The power of a sneaky peek: the best behind the scenes marketing
Behind the scenes marketing - it sounds exclusive, it has a Hollywood air about it and it's a way of working what you've already got, for no extra cost.
My name is Heather and before I entered the world of marketing I worked as a journalist. This is because I'm nosey and want to know what's going on behind the curtain. You don't always need a journalist, however, to see what's really going on behind the scenes....
Behind the scenes content marketing has been around a long time. It invites people to peek into the shadows and promises them a glimpse of what's really going on.
Though the term itself conjures up images of film sets and theatrical stages, behind the scenes marketing was first used ages ago. Like early 20th-century ages ago, when advertising pioneer Claude Hopkins designed a campaign for Schlitz beer. At the time the fad was to pitch your beer as 'pure' so, rather than just claim Schlitz made pure beer, Hopkins showed his working with print ads that explained the brewing process.
Now, over 100 years later, behind the scenes marketing has taken on many forms and given us all a cheeky sneak peek into the real lives behind the businesses we know. A lot of these organisations do the usual 'here's us working/talking to clients/having a biscuit break', but these are a few of my favourite examples of people taking the 'behind the scenes' concept to the next level.
#1 The Hobbit's on-set swearing
Behind the scenes videos have become a staple of Hollywood productions. They can result in videos that show how iconic scenes look in real life, clips of big name celebrities at work and insights into how much work goes into creating just one shot (plus you never know if what you happen to catch can become the next Hearts of Darkness: A Filmmaker's Apocalypse).
No movie franchise knows how to do behind the scenes better than Lord Of The Rings. While creating six films (Hobbit triology included here guys) they managed to take hundreds of photos, create a documentary and capture staff pranks.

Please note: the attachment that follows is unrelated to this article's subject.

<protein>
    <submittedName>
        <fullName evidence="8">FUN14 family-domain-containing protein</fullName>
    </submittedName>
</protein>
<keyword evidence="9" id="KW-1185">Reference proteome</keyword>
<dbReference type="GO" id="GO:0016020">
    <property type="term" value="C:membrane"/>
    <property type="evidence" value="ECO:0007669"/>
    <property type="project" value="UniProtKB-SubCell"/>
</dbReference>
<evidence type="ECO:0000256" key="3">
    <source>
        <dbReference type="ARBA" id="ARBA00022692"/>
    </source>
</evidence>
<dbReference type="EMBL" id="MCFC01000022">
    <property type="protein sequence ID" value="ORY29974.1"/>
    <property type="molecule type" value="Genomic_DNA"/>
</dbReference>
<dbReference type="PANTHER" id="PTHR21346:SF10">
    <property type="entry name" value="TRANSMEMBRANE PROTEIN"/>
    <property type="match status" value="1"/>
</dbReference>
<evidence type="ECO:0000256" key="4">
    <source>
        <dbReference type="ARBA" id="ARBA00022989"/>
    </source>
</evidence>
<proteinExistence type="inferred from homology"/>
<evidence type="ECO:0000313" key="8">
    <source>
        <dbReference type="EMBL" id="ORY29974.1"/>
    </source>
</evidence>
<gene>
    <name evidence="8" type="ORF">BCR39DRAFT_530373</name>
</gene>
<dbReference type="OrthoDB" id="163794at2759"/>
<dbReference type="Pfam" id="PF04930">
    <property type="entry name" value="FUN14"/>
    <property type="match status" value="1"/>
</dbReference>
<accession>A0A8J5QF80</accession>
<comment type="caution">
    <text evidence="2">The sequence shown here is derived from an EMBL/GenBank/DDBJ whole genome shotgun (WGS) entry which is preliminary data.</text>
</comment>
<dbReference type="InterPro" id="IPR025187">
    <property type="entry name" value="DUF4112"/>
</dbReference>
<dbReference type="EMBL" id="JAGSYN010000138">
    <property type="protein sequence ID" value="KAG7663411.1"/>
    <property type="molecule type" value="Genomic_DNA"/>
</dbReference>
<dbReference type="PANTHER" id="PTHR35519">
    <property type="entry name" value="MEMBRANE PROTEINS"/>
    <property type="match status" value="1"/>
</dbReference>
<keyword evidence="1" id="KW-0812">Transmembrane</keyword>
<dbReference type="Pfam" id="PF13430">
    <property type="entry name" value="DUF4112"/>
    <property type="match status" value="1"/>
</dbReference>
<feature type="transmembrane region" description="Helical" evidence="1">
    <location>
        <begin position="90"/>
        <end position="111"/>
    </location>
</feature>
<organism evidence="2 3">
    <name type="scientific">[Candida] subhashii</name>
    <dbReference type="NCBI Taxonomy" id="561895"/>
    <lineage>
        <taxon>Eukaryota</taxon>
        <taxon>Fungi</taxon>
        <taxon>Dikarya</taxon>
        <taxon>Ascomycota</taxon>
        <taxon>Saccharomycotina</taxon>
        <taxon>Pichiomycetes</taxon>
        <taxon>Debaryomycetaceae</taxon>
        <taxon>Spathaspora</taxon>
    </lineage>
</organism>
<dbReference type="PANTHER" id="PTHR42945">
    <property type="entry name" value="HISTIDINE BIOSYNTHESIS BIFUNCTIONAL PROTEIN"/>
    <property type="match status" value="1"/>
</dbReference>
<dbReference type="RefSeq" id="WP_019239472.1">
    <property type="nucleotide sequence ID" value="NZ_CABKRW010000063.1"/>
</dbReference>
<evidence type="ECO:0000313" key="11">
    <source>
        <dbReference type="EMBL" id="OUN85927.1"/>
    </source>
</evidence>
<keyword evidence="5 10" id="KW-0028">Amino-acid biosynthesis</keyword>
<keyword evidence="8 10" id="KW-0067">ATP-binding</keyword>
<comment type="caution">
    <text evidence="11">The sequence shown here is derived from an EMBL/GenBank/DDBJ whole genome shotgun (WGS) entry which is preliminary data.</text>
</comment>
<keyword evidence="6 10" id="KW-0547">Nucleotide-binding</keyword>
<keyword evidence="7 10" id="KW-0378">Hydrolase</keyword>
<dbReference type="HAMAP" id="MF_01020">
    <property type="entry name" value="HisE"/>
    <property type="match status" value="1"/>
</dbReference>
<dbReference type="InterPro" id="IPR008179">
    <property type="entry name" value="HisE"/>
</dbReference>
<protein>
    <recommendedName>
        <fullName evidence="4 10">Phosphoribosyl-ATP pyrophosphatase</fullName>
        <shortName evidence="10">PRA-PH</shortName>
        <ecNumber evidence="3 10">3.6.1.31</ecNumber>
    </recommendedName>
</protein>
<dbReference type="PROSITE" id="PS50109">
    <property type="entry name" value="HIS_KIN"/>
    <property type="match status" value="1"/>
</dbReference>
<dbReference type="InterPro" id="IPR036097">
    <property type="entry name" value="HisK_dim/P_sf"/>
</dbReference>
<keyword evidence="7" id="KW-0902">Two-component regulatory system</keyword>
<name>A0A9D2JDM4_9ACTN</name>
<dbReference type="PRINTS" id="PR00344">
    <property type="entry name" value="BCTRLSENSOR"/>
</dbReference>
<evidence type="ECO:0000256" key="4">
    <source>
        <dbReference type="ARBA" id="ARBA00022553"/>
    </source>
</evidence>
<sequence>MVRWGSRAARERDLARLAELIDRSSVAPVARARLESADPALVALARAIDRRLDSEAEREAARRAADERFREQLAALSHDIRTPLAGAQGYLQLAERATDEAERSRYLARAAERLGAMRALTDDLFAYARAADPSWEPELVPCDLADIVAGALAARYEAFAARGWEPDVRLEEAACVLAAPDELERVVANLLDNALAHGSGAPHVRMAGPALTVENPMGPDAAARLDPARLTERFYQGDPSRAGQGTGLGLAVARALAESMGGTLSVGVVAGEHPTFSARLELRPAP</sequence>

The most famous of these behind the scenes moments, however, came from the set of The Hobbit. While Peter Jackson and his crew were now used to ignoring the camera operators floating around, Martin Freeman - the new star of the film - found his own way of reacting to it.
He gave them the middle finger.
Not just once either; he did it every time he was caught on camera.
What started out as a joke between Freeman and the cameraman quickly became an internet hit after a compilation of all these shots was put together.
It was a funny, interesting and a refreshingly 'off brand' set of footage for the pretty serious family-friendly film.
#2 The podcast that told the story of a podcast
When Blumberg decided to leave his life in public radio and create his own podcasting company, he did what comes naturally to him and documented the whole thing. The result was the first series of StartUp - a podcast about starting up a podcast start up.
It might seem complicated but the beauty of StartUp was its simplicity and honesty. This wasn't a case of a creator recording his journey and only sharing it as a 'success story' after he got to the end. It was created and shared with the world in real time, so listeners didn't know week-to-week what would happen to the company or if Blumberg would secure enough funding and support to fulfill his dream.
Not only was this behind the scenes look into starting a new business extremely successful (in the first few months StartUp was attracting roughly a million listens a month) it became the ultimate example of humanising a brand.
Blumberg didn't just share the steps he took to start his business - create a plan, meet investors, perfect the pitch - he shared the stress, struggles, and joy that came with it. You couldn't help but feel for him as you heard, in excruciating detail, his failures (particularly when he fumbles through his first pitch to a powerful investor) and his successes.
It was strong storytelling that packed an emotional punch and, because of this, you felt invested in his company yourself. You wanted it to succeed, not because someone told you that you should care but because you actually did.
It was also a stark reminder that companies aren't always faceless monoliths but collections of people with their own aims, ambitions, and tales to tell.
#3 The engineers acing Instagram
Instagram is the perfect place to practice behind the scenes marketing. It's an easy place to connect with people using images and its filters mean that even the photographically challenged can make their shots look half decent.
Committing to posting a few pictures each week can give potential clients the chance to see the people, processes and projects that make up your organisation.
General Electric, however, have perfected the art of Instagram with a feed that pairs behind the scenes with stunning images and insights into staff members.
They've found a way to take what could potentially be a dry topic for some people (engineering) and made it a) beautiful - with artistic shots of intricate machinery and b) human - with in-action staff shots and mini-interviews with employees.